To Pixar and Beyond
I understood that Steve was funding Pixar, but I hadn’t expected it to be in the form of a personal check each month.
Normally an investor puts in enough money to last six months, a year, or even more. Going to an investor every month for money was unusual, and probably not much fun, judging from my knowledge of investors in companies that were running out of cash.
I wanted to move forward, to find a toehold somewhere. But I was having a hard time doing so. It felt like I was meandering around the base of the mountain instead of actually climbing it.
“So when film production is quiet, we basically do more research and development so that our future films are better?” said Steve.
Why hadn’t IBM, which led the computing world for decades, or Xerox, which invented the graphical user interface, not themselves become Microsoft and Apple? Years earlier, why hadn’t the railroads become airlines? More important to my present task, today, why wouldn’t Disney become Pixar? If Pixar succeeded at all, wouldn’t Disney, the king of the animation hill for more than two generations, want to claim computer animation for itself? The answer was that it definitely would. What would stop it? The answer, I believed, had to do with one thing: culture.
Culture is the invisible force on which innovation depends.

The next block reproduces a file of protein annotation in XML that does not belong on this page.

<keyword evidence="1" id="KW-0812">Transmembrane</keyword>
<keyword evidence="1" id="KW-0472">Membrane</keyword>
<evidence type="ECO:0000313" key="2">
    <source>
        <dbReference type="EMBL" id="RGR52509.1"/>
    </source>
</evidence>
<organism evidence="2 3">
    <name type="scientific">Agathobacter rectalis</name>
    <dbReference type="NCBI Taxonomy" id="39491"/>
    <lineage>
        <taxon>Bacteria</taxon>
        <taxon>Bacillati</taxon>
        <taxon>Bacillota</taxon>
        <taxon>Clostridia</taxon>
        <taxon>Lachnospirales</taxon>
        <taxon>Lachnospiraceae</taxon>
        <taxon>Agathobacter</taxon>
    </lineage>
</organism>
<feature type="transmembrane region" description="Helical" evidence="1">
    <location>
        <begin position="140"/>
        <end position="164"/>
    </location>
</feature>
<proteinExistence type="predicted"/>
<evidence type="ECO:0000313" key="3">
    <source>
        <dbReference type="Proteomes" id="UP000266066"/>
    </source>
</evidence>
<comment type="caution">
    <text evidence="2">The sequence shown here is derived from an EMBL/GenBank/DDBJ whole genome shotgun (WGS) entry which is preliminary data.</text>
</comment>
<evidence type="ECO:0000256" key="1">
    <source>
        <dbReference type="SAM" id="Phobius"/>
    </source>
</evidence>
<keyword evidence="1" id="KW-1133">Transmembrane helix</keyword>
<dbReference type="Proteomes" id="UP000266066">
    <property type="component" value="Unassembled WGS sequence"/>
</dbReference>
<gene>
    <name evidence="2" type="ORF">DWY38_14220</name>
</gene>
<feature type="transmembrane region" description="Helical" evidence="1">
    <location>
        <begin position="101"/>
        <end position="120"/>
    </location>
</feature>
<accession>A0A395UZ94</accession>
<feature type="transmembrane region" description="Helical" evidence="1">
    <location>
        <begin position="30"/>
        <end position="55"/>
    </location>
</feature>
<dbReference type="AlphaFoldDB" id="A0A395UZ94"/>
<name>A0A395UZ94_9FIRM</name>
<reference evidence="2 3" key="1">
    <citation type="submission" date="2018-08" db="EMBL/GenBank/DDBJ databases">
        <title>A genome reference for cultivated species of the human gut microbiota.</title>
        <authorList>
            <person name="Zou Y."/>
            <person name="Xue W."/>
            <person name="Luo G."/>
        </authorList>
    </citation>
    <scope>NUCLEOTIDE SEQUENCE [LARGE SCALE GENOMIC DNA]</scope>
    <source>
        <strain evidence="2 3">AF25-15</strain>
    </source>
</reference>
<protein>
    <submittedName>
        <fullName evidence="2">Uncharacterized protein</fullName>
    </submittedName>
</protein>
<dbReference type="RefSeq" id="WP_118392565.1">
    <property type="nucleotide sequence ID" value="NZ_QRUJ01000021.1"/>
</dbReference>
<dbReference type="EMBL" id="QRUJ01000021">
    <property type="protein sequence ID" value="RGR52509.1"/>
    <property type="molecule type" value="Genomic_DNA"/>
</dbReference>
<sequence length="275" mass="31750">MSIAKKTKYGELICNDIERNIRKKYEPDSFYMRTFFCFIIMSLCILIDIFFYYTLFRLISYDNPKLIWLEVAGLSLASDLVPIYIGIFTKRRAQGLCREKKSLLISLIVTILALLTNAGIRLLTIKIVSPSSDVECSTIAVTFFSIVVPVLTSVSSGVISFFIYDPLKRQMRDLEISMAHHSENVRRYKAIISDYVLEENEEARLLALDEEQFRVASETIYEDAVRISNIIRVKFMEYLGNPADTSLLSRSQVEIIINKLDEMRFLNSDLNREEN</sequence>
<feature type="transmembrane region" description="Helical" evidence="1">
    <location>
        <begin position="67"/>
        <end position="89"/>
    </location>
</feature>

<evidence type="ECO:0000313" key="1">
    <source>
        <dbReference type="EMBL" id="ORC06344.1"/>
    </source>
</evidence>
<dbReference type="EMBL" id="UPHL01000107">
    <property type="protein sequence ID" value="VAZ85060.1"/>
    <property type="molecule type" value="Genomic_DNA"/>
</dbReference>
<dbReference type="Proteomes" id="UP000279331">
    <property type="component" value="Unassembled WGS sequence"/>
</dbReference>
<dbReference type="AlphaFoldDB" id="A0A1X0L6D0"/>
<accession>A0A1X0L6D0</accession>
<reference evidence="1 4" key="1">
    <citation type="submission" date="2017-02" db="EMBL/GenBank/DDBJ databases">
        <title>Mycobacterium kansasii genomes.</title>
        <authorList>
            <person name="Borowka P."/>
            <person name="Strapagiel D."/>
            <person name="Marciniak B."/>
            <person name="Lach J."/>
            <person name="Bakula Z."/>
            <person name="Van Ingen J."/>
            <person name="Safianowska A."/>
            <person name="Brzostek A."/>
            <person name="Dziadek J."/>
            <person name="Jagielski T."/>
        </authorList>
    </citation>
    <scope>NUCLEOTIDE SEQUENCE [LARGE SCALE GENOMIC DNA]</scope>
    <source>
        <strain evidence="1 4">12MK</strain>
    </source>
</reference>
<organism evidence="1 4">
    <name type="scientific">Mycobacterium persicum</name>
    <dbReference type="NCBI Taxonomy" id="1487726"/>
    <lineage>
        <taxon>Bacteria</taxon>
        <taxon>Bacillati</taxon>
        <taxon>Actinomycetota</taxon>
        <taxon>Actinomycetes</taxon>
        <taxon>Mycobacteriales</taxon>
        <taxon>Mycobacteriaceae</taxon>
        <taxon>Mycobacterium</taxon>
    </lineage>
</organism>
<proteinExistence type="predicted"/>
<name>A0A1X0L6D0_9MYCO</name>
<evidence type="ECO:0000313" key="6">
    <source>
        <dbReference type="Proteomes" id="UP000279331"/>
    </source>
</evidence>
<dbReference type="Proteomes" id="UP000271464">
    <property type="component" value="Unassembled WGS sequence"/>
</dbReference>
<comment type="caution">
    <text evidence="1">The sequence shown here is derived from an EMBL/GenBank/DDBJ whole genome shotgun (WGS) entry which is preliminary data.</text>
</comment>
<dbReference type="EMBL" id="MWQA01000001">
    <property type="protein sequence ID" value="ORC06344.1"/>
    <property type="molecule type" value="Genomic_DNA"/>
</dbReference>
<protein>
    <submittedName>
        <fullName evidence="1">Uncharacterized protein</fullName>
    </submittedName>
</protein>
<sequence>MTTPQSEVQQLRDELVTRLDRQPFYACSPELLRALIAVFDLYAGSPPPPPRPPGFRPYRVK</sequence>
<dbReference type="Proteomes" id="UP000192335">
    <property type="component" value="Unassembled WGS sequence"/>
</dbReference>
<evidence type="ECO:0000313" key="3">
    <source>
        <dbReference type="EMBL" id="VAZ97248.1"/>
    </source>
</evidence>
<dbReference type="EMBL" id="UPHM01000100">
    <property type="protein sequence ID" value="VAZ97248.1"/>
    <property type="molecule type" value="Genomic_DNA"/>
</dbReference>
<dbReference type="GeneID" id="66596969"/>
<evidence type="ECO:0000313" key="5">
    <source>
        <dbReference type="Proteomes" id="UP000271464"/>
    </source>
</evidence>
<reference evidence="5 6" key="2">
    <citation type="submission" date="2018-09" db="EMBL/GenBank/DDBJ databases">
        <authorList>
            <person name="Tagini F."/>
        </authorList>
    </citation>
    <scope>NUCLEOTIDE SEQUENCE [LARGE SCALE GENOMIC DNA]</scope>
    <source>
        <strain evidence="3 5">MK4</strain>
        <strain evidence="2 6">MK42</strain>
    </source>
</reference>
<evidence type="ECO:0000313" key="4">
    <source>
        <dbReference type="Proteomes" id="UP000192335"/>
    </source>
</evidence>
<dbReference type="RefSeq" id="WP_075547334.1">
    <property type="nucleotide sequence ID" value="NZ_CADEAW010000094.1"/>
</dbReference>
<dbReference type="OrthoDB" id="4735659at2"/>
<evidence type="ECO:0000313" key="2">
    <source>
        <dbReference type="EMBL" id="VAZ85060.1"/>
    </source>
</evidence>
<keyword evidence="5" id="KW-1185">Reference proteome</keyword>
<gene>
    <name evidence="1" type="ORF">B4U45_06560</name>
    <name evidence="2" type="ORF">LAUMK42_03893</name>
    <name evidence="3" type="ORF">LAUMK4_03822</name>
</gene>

How could we make sure that Pixar kept its creative edge? We couldn’t call a meeting, trot out a whiteboard, and write across the top: MAKE A BLOCKBUSTER. It was like trying to clone Mozart.
“The more often we release films, the more risk we take with creative quality. The less often, the more risk we take with Pixar’s financial viability.”
Creative mistakes can be very expensive to fix. If there is a significant change to the story or to one of the main characters deep into the production process, the change ripples through every aspect of the film.
Leverage is an assessment of bargaining strength; negotiation is how you put that bargaining strength to work for you.
Steve liked to cite the adage “Fool me once, shame on you; fool me twice, shame on me.”
When you added it up, there were many aspects of Pixar that had a big influence on Steve: becoming a billionaire, experiencing a stellar comeback in the eyes of the public, learning the ins and outs of the entertainment industry, enjoying a transformed relationship with Pixar, and bringing both business and creative imperatives into harmony.
The laws of physics suggest we cannot go in one direction forever. Sooner or later, something will slow us down. Whether it be stocks, housing prices, economies, or entire civilizations, even the biggest booms stall.
It is easy to lose ourselves in corporate imperatives, to feel we are beholden to forces that might not be aligned with our personal aspirations and priorities, or with how we wish to give expression to our lives.